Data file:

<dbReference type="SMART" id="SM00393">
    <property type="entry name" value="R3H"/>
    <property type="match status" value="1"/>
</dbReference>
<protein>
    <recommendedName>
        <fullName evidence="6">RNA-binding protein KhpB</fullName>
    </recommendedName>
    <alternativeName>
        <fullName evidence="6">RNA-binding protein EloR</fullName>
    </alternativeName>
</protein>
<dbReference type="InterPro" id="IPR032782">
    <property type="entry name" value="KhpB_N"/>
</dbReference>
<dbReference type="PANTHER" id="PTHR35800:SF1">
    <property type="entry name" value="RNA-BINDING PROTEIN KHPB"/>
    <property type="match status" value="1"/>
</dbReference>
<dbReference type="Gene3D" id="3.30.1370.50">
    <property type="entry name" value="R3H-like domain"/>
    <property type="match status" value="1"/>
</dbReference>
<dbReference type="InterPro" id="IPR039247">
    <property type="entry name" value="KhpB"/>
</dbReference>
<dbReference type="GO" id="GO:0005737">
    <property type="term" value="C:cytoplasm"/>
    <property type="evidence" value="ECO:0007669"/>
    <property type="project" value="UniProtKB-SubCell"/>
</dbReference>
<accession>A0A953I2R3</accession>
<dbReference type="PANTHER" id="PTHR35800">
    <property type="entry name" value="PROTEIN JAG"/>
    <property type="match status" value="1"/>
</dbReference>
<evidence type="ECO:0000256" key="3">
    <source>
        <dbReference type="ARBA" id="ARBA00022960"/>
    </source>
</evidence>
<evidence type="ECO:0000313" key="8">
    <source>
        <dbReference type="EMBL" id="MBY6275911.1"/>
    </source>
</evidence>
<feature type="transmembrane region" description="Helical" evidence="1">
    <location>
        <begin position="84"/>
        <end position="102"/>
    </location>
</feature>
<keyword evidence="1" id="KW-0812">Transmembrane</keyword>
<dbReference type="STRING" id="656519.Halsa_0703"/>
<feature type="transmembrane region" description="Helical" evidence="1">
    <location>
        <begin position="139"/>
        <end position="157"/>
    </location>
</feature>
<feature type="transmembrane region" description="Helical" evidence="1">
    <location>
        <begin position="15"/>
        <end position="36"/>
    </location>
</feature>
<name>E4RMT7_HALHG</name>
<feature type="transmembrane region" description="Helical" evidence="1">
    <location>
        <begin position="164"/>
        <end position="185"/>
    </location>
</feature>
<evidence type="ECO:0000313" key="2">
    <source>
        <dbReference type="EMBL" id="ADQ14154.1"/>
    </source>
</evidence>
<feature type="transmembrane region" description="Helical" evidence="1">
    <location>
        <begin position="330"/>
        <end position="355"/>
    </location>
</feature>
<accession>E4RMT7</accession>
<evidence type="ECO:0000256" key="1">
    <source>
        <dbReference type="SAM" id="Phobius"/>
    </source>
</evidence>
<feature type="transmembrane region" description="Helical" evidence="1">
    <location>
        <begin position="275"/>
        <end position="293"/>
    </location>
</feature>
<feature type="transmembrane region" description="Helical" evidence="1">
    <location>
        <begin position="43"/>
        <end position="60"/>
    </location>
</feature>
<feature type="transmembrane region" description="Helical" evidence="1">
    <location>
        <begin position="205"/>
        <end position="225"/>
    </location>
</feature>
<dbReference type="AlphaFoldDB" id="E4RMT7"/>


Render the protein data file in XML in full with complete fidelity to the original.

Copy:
<dbReference type="SMART" id="SM00393">
    <property type="entry name" value="R3H"/>
    <property type="match status" value="1"/>
</dbReference>
<protein>
    <recommendedName>
        <fullName evidence="6">RNA-binding protein KhpB</fullName>
    </recommendedName>
    <alternativeName>
        <fullName evidence="6">RNA-binding protein EloR</fullName>
    </alternativeName>
</protein>
<dbReference type="InterPro" id="IPR032782">
    <property type="entry name" value="KhpB_N"/>
</dbReference>
<dbReference type="PANTHER" id="PTHR35800:SF1">
    <property type="entry name" value="RNA-BINDING PROTEIN KHPB"/>
    <property type="match status" value="1"/>
</dbReference>
<dbReference type="Gene3D" id="3.30.1370.50">
    <property type="entry name" value="R3H-like domain"/>
    <property type="match status" value="1"/>
</dbReference>
<dbReference type="InterPro" id="IPR039247">
    <property type="entry name" value="KhpB"/>
</dbReference>
<dbReference type="GO" id="GO:0005737">
    <property type="term" value="C:cytoplasm"/>
    <property type="evidence" value="ECO:0007669"/>
    <property type="project" value="UniProtKB-SubCell"/>
</dbReference>
<accession>A0A953I2R3</accession>
<dbReference type="PANTHER" id="PTHR35800">
    <property type="entry name" value="PROTEIN JAG"/>
    <property type="match status" value="1"/>
</dbReference>
<evidence type="ECO:0000256" key="3">
    <source>
        <dbReference type="ARBA" id="ARBA00022960"/>
    </source>
</evidence>
<evidence type="ECO:0000313" key="8">
    <source>
        <dbReference type="EMBL" id="MBY6275911.1"/>
    </source>
</evidence>
<feature type="transmembrane region" description="Helical" evidence="1">
    <location>
        <begin position="84"/>
        <end position="102"/>
    </location>
</feature>
<keyword evidence="1" id="KW-0812">Transmembrane</keyword>
<dbReference type="STRING" id="656519.Halsa_0703"/>
<feature type="transmembrane region" description="Helical" evidence="1">
    <location>
        <begin position="139"/>
        <end position="157"/>
    </location>
</feature>
<feature type="transmembrane region" description="Helical" evidence="1">
    <location>
        <begin position="15"/>
        <end position="36"/>
    </location>
</feature>
<name>E4RMT7_HALHG</name>
<feature type="transmembrane region" description="Helical" evidence="1">
    <location>
        <begin position="164"/>
        <end position="185"/>
    </location>
</feature>
<evidence type="ECO:0000313" key="2">
    <source>
        <dbReference type="EMBL" id="ADQ14154.1"/>
    </source>
</evidence>
<feature type="transmembrane region" description="Helical" evidence="1">
    <location>
        <begin position="330"/>
        <end position="355"/>
    </location>
</feature>
<accession>E4RMT7</accession>
<evidence type="ECO:0000256" key="1">
    <source>
        <dbReference type="SAM" id="Phobius"/>
    </source>
</evidence>
<feature type="transmembrane region" description="Helical" evidence="1">
    <location>
        <begin position="275"/>
        <end position="293"/>
    </location>
</feature>
<feature type="transmembrane region" description="Helical" evidence="1">
    <location>
        <begin position="43"/>
        <end position="60"/>
    </location>
</feature>
<feature type="transmembrane region" description="Helical" evidence="1">
    <location>
        <begin position="205"/>
        <end position="225"/>
    </location>
</feature>
<dbReference type="AlphaFoldDB" id="E4RMT7"/>